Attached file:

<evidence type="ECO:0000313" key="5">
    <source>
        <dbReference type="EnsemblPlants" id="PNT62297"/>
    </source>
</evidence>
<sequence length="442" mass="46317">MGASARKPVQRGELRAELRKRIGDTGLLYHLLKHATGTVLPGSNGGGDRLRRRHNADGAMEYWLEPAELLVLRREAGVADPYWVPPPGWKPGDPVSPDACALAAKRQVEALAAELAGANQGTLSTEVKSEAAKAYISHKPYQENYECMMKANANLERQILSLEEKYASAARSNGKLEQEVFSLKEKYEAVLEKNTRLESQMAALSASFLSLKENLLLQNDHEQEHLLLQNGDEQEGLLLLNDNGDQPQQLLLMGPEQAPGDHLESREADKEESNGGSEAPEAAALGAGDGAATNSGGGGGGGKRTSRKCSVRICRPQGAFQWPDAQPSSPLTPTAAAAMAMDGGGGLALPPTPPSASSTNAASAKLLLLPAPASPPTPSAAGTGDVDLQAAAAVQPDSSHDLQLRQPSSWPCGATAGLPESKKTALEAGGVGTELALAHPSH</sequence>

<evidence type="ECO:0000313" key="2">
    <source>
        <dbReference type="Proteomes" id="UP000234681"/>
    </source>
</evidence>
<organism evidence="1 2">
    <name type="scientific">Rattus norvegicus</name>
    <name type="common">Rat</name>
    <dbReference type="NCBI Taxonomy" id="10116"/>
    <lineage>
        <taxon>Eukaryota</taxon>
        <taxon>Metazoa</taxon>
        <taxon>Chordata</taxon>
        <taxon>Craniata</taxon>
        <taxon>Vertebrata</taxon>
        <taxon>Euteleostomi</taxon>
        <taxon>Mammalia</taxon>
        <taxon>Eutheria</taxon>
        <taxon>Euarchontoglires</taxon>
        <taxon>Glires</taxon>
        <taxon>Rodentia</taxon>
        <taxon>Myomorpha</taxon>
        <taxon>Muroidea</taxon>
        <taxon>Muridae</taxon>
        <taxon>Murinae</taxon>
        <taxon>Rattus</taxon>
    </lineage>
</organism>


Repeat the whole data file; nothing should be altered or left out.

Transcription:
<evidence type="ECO:0000313" key="5">
    <source>
        <dbReference type="EnsemblPlants" id="PNT62297"/>
    </source>
</evidence>
<sequence length="442" mass="46317">MGASARKPVQRGELRAELRKRIGDTGLLYHLLKHATGTVLPGSNGGGDRLRRRHNADGAMEYWLEPAELLVLRREAGVADPYWVPPPGWKPGDPVSPDACALAAKRQVEALAAELAGANQGTLSTEVKSEAAKAYISHKPYQENYECMMKANANLERQILSLEEKYASAARSNGKLEQEVFSLKEKYEAVLEKNTRLESQMAALSASFLSLKENLLLQNDHEQEHLLLQNGDEQEGLLLLNDNGDQPQQLLLMGPEQAPGDHLESREADKEESNGGSEAPEAAALGAGDGAATNSGGGGGGGKRTSRKCSVRICRPQGAFQWPDAQPSSPLTPTAAAAMAMDGGGGLALPPTPPSASSTNAASAKLLLLPAPASPPTPSAAGTGDVDLQAAAAVQPDSSHDLQLRQPSSWPCGATAGLPESKKTALEAGGVGTELALAHPSH</sequence>

<evidence type="ECO:0000313" key="2">
    <source>
        <dbReference type="Proteomes" id="UP000234681"/>
    </source>
</evidence>
<organism evidence="1 2">
    <name type="scientific">Rattus norvegicus</name>
    <name type="common">Rat</name>
    <dbReference type="NCBI Taxonomy" id="10116"/>
    <lineage>
        <taxon>Eukaryota</taxon>
        <taxon>Metazoa</taxon>
        <taxon>Chordata</taxon>
        <taxon>Craniata</taxon>
        <taxon>Vertebrata</taxon>
        <taxon>Euteleostomi</taxon>
        <taxon>Mammalia</taxon>
        <taxon>Eutheria</taxon>
        <taxon>Euarchontoglires</taxon>
        <taxon>Glires</taxon>
        <taxon>Rodentia</taxon>
        <taxon>Myomorpha</taxon>
        <taxon>Muroidea</taxon>
        <taxon>Muridae</taxon>
        <taxon>Murinae</taxon>
        <taxon>Rattus</taxon>
    </lineage>
</organism>